I recently ran an booth at a local SciFi convention to bring awareness to Ablegamers. Steve was very helpful in providing materials we needed as well as answering any questions I had to make it successful.
Not only was the staff helpful, but the community was very supportive of our efforts.
And after the event, Steve and Mark were quick to hear of our experience to learn how to make future opportunities more effective and successful.
As a game developer, the testing feedback offered up from my friends at Ablegamers differs greatly than what I can get anywhere else. Their knowledge of accessibility helps me gear my game designs and aesthetics to where they can be played and enjoyed by a wider audience. Ablegamers doesn't just help developers make their games more accessible to disabled gamers. Whether they intended it or not, their help makes games more accessible for everyone.
AbleGamers Foundation and ablegamer.com are the single most effective force in making computer games accessible to gamers with special needs. Mark's influence in the game developer community is demonstrated by the games, including ours, he has caused to be more accessible.
Chief Technology Officer
Having worked with Ablegamers since July, I have gotten a great appreciation for the dedication and passion Mark has...The cause is one of great value and deserves any and all help it can get...as a board member the organization is advocating for the future of the disabled as well as the adaptation of not only educational venues , but public venues as well...The time is now for any and all help for this valuable organization made of of strickly voluntary staff and writers as well as board members...As a Allied health profession I fell that contributing is a way of giving back to this organization...
I have worked with Ablegamers for over a year. They put together an amazing Accessibility Day at Games for Health in Boston last year, and also hosted a Game Arcade where people could come and play video games using adaptive switches and joysticks. Mark Barlet's passion for helping people with disabilities get more access to digital entertainment is infectious, and he was just honored by New York City's Mayor Bloomberg for his efforts. Ablegamers also works to help non-profits build computer accessibility into places like youth centers. The writers for the website, ablegamers.com, are an authentic community of disabled gamers and Mark has given them a place to talk about gaming and the devices and workarounds that will help give them a more fruitful gaming experience. I'm honored to be a member of the advisory board, and plan to continue working with Mark and his team as they advance accessibility for everyone.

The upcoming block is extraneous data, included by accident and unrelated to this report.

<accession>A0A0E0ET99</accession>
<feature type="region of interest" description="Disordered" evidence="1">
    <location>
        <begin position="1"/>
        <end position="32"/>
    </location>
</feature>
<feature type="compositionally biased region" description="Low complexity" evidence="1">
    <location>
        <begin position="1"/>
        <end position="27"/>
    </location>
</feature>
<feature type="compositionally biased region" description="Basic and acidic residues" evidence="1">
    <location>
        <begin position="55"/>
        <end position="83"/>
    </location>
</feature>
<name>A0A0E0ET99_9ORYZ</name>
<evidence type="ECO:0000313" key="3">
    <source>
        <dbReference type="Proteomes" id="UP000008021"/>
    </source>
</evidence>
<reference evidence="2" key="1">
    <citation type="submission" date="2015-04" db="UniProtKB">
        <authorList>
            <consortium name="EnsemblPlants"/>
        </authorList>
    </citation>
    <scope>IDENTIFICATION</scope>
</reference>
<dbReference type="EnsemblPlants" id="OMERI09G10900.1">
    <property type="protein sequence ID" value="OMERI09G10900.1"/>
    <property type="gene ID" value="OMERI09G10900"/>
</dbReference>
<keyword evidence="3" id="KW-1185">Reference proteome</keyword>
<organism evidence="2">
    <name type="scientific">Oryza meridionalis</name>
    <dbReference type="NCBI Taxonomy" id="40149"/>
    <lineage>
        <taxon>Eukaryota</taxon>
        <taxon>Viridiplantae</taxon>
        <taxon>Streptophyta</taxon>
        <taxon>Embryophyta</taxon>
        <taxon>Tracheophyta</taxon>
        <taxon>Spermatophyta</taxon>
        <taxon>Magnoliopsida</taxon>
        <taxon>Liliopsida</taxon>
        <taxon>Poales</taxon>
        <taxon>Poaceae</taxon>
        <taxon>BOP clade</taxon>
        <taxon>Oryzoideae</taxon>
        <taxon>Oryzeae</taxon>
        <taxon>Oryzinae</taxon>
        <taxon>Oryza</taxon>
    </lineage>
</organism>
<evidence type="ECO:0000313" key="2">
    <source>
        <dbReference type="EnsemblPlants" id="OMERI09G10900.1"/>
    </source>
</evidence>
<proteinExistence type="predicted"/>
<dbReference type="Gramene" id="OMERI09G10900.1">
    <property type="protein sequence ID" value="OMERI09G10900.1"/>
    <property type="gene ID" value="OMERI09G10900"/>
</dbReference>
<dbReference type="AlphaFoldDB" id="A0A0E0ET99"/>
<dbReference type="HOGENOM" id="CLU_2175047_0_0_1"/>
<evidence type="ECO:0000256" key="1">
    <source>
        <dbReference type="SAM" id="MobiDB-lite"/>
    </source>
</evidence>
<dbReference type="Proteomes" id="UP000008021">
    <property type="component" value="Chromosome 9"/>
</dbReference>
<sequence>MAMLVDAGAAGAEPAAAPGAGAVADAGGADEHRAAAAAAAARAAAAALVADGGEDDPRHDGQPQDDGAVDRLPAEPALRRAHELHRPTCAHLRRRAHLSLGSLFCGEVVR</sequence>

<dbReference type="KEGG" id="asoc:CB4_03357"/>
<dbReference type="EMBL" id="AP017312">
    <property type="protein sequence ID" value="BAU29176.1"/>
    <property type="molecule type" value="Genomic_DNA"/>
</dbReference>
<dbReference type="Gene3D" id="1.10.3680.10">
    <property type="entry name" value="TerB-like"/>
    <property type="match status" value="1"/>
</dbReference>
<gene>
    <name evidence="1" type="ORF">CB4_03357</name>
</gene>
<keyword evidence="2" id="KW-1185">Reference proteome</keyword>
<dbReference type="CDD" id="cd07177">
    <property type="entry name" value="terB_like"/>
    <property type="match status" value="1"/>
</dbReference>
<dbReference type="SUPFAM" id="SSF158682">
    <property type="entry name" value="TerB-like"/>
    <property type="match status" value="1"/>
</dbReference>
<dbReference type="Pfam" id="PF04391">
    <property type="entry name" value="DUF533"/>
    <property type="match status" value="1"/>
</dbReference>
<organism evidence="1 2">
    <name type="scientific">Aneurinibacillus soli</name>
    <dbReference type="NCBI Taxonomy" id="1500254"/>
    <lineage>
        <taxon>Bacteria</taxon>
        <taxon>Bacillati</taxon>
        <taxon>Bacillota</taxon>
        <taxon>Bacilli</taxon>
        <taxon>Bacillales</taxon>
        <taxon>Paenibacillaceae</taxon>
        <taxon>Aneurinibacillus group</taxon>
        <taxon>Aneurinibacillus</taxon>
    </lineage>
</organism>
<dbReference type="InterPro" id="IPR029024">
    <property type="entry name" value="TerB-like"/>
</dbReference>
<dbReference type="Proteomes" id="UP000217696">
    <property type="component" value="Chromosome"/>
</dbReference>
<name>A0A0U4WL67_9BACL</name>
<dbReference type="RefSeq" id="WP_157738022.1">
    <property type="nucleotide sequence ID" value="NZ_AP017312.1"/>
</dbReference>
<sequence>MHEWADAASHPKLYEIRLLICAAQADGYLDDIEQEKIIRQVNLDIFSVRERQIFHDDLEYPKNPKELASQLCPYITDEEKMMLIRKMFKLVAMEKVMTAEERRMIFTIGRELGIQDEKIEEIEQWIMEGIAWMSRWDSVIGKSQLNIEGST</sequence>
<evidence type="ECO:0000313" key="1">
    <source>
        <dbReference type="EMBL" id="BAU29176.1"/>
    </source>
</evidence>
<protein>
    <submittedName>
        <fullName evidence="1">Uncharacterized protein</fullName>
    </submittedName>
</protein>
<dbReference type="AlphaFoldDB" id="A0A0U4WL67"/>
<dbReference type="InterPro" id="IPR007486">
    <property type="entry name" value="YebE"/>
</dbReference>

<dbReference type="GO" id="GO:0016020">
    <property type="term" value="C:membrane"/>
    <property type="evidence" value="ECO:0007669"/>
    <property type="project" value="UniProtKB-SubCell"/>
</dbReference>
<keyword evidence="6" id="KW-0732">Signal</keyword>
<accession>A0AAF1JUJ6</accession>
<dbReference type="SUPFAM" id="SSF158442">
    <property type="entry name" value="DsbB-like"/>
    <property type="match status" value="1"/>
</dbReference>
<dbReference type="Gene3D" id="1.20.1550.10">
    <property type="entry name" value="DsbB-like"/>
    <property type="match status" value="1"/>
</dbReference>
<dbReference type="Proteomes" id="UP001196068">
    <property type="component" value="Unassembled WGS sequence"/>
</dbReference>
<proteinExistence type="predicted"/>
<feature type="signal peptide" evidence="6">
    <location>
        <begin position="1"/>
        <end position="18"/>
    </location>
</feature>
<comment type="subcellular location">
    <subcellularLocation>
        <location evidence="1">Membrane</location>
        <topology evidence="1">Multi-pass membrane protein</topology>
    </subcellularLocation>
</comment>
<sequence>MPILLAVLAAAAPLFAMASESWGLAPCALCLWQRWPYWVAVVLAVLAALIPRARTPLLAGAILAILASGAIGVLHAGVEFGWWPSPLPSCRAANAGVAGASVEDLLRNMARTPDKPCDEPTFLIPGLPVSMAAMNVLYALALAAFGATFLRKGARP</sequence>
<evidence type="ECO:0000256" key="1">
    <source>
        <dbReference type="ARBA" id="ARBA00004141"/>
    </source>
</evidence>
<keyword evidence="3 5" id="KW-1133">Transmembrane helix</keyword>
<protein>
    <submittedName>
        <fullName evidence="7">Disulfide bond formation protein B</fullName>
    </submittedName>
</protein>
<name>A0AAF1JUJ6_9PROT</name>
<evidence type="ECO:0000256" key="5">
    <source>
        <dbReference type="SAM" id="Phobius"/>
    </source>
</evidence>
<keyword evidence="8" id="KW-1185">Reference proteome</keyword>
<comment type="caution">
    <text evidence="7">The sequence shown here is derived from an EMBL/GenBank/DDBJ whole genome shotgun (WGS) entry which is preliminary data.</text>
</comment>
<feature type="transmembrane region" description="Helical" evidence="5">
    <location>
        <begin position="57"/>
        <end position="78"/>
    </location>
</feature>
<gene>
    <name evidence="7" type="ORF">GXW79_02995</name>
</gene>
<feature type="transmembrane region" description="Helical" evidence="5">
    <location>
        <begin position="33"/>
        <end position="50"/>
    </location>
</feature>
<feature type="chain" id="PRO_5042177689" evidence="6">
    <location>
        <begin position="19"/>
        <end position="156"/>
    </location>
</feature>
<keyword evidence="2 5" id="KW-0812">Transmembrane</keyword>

Very briefly I worked as an editor/game reviewer when Ablegamers was first starting, though it has been many years since I have had an active role with Ablegamers, I frequently use and direct others to the website. It is through the game and tech reviews that I am able to better make decisions before investing in expensive games and adaptive equipment. As a disabled veteran, gaming, particularly online gaming, enables me to have interactions and a sense of accomplishment doing things, that I simply cannot do in real life. Folks sometimes find it odd that my characters in games tend to jump all over creation, climb things, and other activities, but these are things I cannot do anymore. Ablegamers provides an important resource for those of us who find a healthy outlet in gaming. Given the increase in Disabled Veterans, many avid gamers well before their disability, a source like this is so very important, information on games and tech to assist Disabled persons is shockingly hard to find at times, Ablegamers provides an invaluable resource for those transitioning from "able bodied gaming" to being disabled, and realizing that their loves and passions can find new venues, new outlets, and allow one to consider enjoying what they used too.
AbleGamers is a nonprofit that I mostly interact with through Twitter and their website. There Twitter feed highlights interesting articles about gaming on other sites as well as letting me know about updates on their site as well. Plus, when I've message them via Twitter I've gotten prompt, personal replies. I mostly use the website for the forums, groups, and game reviews. The groups and forums allow for peer support and community brainstorming. Their reviews actually give me an idea of whether or not I will find a game playable.